Astrobaking: Stellar Christmas Tree Decorations

Amateur astronomer and baker Katharine Kilgour pays tribute to the winter nights of stargazing with some festive stellar Christmas tree ornaments.

Katharine Kilgour likes to combine her love of astronomy with her love of cooking, making tasty treats to feed herself, her friends and her family Astro-boy (aged 12), Astro-girl (aged 16) and Astro-dad.

A
a
-
Bring the cosmos to the Christmas table this year with Katharine's star-filled wreath cake
Credit: Katharine Kilgour

The winter solstice and the darkest nights of the year are upon us.

If the clouds stay away we have maximum stargazing opportunities and, because it's Christmas, we have maximum star-baking opportunities. Everyone loves a star at Christmas!  

Our Christmas tree is a tribute to our love of stars and creativity. Every year we seem to add new ones using our latest crafting trend.

There are stars made from hama beads, threaded beads, origami stars, crochet stars and knitted stars too. All a tribute to the evolving crafting abilities of Astro Girl and Boy on wet winter days.  

But the best ones are the ones we can eat! An opportunity to go wild with gingerbread, icing and sweets.

We can add shiny stained glass stars, two-tone stars and write everyone’s name in stars, all from one batch of dough!

This dough is really fun to make; baking and science unites for the bicarbonate of soda explosion!

If you have a go at baking Katharine's Christmas star decorations, be sure to share your pictures with us via Twitter and Facebook.

 

Credit: Katharine Kilgour

 

Ingredients

100g light brown sugar

75g dark brown sugar

85g golden syrup 

100g salted butter

350g plain flour

1 tsp bicarbonate of soda

1 tsp mixed spice

2 tsp ground ginger

3 tblsp milk

Zest of half an orange

White writing icing

Boiled sweets and other decorations

Food colouring (preferably red and green)

Star-shaped biscuit cutters


 

Method:

1. In a heavy based saucepan melt the butter, sugars and syrup. Bring to the boil then simmer for two minutes.

 

2. Add the bicarbonate of soda and stir. The mixture will puff up. Leave to cool for 15 minutes and it will continue reacting.

 

3. Sift the flour and spices into a bowl, add the syrup mix, milk and orange zest. Mix and knead until smooth. If it is too dry, add a little more milk. Knead it into a ball, wrap it in clingfilm and refrigerate for half an hour.

 

4. If you want to make two-tone stars, take some of the mixture before wrapping and add two different food colours, such as red and green. Knead them in until thoroughly mixed, then wrap the different coloured doughs separately. Refrigerate for half an hour.

 

5. Get out your star cutter collection. This is how I justify the many biscuit cutters I’ve collected over the years!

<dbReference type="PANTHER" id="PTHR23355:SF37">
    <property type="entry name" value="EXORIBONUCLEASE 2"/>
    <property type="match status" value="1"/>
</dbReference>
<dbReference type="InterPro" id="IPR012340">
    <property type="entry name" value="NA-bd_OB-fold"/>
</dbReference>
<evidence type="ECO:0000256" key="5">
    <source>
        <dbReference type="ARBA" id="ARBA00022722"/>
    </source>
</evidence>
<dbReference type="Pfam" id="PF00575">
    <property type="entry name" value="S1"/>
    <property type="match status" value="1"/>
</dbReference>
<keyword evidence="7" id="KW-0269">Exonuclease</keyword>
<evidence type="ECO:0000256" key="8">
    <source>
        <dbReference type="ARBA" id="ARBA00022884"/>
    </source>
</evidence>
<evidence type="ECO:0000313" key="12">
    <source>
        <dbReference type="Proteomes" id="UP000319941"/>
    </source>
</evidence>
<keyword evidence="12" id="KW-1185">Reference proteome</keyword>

6. To make two tone stars, roll the two colours out 3mm thick. Use a set of star cutters so that you can swap the concentric stars between biscuits.  

 

7. Use a drinking straw to pierce a hole in each biscuit so that a ribbon can be threaded through once they're baked and cooled, for hanging them on the tree later

 

8. To make 'stained glass' stars, line a baking tray with well-oiled greaseproof paper or, better still, use a silicone baking liner. The sugar in the sweets is going to melt and will stick almost permanently without this.

 

9. Roll out the plain mixture to 3mm thick. Cut star shapes and place them on the baking tray. Cut smaller stars out of them and place a boiled sweet in the gap. It will melt in the oven and fill the hole. You can break sweets up and mix the colours too.

For the iced biscuits cut star shapes and place them on a lightly oiled baking tray, there is no need for lining paper. Use a drinking straw to make hanging holes as above

Bake the biscuits at 180°C for 10 – 15 minutes (depending on size) until they are firm and beginning to brown.

 

10. Transfer the biscuits to a wire rack to cool. Remember to allow the stained glass ones to cool on the tray until the sweets have set hard again before removing them from the tray.

 

11. Once cooled, use your icing and sweets to decorate the plain biscuits with Christmas messages or names. Allow to dry completely before hanging

 

12. Thread ribbon through the holes and hang on your Christmas tree. Try to hang the stained glass ones in front of your tree lights to get the full effect!

 

13. For hygiene reasons, if you plan to hang your biscuits on the tree then eat them, you should wrap them in clingfilm or cellophane gift bags.

 

 

Like this article? Why not:
Interstellar asteroid enters Solar System
previous news Article
Stars form close to Milky Way's black hole
next news Article
We use cookies to improve your experience of our website. Cookies perform functions like recognising you each time you visit and delivering advertising messages that are relevant to you. Read more here